You, like most humans, can probably hold your breath for about two minutes, though in 2016 Guiness World Records clocked freediver Aleix Segura Vendrell of Barcelona, Spain holding his breath for a little over 24 minutes, which is, of course, insane.
Humans aren't built for breath-holding, though — we've got other priorities, like world domination. If we had spent even a little more of our evolutionary history working on holding in air instead of making our brains giant and complex, we could probably survive without oxygen at least as long as the average beaver, which is 15 minutes.
But there are lots of air-breathing animals that are built for breath-holding. Some of these, like turtles, can spend all winter long at the bottom of a frozen lake in deep hibernation, not using their lungs at all. The turtle's secret is that, during this period of almost complete system shutdown, it does take in a tiny bit of oxygen by breathing out of its highly vascularized butt (the technical term is cloacal respiration).
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Sea turtles are a different story — they don't do the butt-breathing thing, but a sleeping sea turtle can hold its breath for up to seven hours at a time. Loggerhead turtles (Caretta caretta) voluntarily forage underwater for around 40 minutes in one go, but if held under water (and not in distress), a loggerhead can sustain itself on one breath for around 10 hours.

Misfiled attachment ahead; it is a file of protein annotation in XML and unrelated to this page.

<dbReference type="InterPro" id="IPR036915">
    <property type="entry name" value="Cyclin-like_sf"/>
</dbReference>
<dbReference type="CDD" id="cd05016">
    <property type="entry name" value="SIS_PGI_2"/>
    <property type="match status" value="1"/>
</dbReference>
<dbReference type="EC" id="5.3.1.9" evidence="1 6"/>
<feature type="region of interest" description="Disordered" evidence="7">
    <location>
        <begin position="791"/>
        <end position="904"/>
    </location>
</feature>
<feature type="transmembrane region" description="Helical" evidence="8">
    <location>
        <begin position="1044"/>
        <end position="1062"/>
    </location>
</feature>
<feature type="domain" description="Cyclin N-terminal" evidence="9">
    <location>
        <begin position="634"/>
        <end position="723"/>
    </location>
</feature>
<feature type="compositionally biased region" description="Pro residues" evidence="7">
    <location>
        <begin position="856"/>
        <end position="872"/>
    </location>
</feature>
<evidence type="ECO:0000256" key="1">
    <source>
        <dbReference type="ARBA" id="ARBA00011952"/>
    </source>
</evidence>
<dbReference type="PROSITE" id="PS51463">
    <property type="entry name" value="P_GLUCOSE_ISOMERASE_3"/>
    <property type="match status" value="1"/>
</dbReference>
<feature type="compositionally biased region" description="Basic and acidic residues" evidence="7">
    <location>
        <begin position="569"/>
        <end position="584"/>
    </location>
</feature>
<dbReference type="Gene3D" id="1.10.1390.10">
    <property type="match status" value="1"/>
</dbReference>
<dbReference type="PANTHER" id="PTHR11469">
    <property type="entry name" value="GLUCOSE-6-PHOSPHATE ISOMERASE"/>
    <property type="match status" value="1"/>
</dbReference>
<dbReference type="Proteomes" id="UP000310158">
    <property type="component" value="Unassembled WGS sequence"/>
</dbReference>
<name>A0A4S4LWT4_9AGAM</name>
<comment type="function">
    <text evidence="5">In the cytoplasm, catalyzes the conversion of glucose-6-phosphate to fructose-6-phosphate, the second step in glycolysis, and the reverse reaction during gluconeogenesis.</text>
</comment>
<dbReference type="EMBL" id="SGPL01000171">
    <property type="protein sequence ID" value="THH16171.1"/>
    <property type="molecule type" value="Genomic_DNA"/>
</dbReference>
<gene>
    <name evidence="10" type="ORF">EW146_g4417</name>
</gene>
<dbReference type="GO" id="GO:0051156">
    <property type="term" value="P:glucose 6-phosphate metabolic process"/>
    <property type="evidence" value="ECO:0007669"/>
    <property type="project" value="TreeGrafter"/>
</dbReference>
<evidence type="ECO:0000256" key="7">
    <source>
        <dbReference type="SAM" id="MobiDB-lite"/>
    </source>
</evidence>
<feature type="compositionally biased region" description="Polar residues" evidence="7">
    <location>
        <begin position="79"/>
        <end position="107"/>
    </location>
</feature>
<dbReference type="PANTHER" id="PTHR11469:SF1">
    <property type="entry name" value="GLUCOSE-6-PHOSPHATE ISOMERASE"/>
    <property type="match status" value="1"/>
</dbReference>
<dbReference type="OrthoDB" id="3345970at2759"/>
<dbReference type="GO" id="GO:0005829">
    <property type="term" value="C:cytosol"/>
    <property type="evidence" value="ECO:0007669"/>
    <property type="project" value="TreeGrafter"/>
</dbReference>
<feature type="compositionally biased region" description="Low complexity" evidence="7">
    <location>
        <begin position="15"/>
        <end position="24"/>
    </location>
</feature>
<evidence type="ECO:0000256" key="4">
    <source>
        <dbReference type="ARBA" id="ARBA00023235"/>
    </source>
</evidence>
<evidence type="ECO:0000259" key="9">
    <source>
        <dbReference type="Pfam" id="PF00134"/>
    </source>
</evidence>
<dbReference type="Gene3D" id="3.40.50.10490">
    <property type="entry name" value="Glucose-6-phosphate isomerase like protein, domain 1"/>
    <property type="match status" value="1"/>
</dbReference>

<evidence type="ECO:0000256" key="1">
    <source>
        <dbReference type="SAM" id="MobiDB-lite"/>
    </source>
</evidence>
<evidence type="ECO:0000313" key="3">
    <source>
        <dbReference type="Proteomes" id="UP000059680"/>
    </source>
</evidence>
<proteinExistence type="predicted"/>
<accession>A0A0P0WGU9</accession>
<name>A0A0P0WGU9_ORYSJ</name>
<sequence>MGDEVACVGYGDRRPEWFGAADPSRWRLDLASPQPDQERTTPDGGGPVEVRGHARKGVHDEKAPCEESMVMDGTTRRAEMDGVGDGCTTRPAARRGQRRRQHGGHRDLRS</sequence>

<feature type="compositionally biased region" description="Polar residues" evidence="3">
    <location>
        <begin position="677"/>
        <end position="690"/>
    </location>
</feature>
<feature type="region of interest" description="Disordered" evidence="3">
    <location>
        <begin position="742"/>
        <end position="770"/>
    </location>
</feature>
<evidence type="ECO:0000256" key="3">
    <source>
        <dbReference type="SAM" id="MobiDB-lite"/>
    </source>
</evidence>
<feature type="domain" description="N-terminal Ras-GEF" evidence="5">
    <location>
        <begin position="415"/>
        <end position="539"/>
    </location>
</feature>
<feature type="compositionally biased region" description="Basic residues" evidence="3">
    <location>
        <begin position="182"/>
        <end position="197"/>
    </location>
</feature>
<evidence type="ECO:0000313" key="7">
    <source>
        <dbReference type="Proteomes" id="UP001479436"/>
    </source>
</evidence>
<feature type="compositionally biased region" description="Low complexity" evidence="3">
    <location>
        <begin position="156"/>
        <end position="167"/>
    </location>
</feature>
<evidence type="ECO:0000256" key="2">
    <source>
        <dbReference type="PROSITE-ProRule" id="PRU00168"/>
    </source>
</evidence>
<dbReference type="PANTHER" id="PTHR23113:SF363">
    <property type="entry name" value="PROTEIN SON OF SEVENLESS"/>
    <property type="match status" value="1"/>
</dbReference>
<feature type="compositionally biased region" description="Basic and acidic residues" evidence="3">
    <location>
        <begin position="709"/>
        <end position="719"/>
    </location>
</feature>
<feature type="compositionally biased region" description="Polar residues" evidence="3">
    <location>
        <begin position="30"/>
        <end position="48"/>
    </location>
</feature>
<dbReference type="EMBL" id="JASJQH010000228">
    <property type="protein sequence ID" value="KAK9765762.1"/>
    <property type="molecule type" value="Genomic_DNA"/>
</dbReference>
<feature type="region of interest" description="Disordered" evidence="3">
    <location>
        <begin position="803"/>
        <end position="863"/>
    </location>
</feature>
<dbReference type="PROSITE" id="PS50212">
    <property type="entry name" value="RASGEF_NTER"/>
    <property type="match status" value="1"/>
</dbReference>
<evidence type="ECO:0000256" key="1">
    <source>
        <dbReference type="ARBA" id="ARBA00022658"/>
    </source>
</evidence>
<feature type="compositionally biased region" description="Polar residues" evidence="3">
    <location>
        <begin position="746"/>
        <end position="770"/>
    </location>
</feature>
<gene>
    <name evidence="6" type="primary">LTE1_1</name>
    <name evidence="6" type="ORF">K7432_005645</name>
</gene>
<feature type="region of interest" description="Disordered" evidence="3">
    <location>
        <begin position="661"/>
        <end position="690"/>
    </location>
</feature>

Turtles, however, are ectotherms — animals that rely on outside sources for heat. It's much easier for ectotherms to go without oxygen than endotherms like us mammals. We use a lot of oxygen keeping our systems running hot, which is why marine mammals like whales, seals and otters are so impressive: They can pull off unbelievably long, deep dives in order to hunt for food.
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Take Cuvier's beaked whale (Ziphius cavirostris), the deepest-diving of all marine mammals, and the one scientists think holds the record for the endotherm that's achieved the longest breath-holding session. These mid-sized whales can dive around 10,000 feet (3,000 meters) beneath the waves hunting for squid and other deep sea goodies, holding their breath for an average of 67 minutes, with one record dive that lasted 138 minutes. Before a Cuvier's beaked whale broke the record, a northern elephant seal (Mirounga angustirostris) was the gold medalist, caught holding its breath, at 119 minutes. A sperm whale (Physeter macrocephalus) comes in third place at 90 minutes.
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That's a long time to go without oxygen when you've got an expansive mammalian metabolism to keep up! But lots of marine and aquatic mammals make it work by slowing their heart rates and redirecting blood away from their extremities and to their brains, hearts and muscles. They even have special oxygen-binding proteins in their muscles that allow them to store more oxygen than us land lubbers.
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